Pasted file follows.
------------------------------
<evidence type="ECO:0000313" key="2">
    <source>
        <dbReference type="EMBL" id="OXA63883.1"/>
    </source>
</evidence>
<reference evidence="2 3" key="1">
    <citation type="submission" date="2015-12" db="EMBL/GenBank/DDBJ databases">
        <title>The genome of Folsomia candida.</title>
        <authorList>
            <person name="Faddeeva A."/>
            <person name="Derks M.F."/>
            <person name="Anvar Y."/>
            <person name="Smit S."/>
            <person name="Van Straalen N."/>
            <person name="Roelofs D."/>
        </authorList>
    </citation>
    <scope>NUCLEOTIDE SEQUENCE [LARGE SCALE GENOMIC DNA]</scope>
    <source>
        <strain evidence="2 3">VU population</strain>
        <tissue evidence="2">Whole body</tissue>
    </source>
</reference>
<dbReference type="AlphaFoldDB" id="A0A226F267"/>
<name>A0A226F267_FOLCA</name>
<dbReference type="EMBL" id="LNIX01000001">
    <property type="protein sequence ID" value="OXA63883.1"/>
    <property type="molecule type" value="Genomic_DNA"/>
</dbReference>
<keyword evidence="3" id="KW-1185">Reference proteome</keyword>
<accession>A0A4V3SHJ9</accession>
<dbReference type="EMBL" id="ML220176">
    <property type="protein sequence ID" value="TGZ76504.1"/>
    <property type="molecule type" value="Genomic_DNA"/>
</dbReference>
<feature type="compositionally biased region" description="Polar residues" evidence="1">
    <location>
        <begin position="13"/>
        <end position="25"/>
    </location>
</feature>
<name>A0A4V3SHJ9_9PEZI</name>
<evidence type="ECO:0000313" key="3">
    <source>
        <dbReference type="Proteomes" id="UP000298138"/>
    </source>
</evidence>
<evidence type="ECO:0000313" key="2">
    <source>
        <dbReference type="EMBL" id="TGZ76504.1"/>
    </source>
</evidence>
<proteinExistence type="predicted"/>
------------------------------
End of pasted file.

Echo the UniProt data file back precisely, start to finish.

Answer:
<evidence type="ECO:0000313" key="2">
    <source>
        <dbReference type="EMBL" id="OXA63883.1"/>
    </source>
</evidence>
<reference evidence="2 3" key="1">
    <citation type="submission" date="2015-12" db="EMBL/GenBank/DDBJ databases">
        <title>The genome of Folsomia candida.</title>
        <authorList>
            <person name="Faddeeva A."/>
            <person name="Derks M.F."/>
            <person name="Anvar Y."/>
            <person name="Smit S."/>
            <person name="Van Straalen N."/>
            <person name="Roelofs D."/>
        </authorList>
    </citation>
    <scope>NUCLEOTIDE SEQUENCE [LARGE SCALE GENOMIC DNA]</scope>
    <source>
        <strain evidence="2 3">VU population</strain>
        <tissue evidence="2">Whole body</tissue>
    </source>
</reference>
<dbReference type="AlphaFoldDB" id="A0A226F267"/>
<name>A0A226F267_FOLCA</name>
<dbReference type="EMBL" id="LNIX01000001">
    <property type="protein sequence ID" value="OXA63883.1"/>
    <property type="molecule type" value="Genomic_DNA"/>
</dbReference>
<keyword evidence="3" id="KW-1185">Reference proteome</keyword>
<accession>A0A4V3SHJ9</accession>
<dbReference type="EMBL" id="ML220176">
    <property type="protein sequence ID" value="TGZ76504.1"/>
    <property type="molecule type" value="Genomic_DNA"/>
</dbReference>
<feature type="compositionally biased region" description="Polar residues" evidence="1">
    <location>
        <begin position="13"/>
        <end position="25"/>
    </location>
</feature>
<name>A0A4V3SHJ9_9PEZI</name>
<evidence type="ECO:0000313" key="3">
    <source>
        <dbReference type="Proteomes" id="UP000298138"/>
    </source>
</evidence>
<evidence type="ECO:0000313" key="2">
    <source>
        <dbReference type="EMBL" id="TGZ76504.1"/>
    </source>
</evidence>
<proteinExistence type="predicted"/>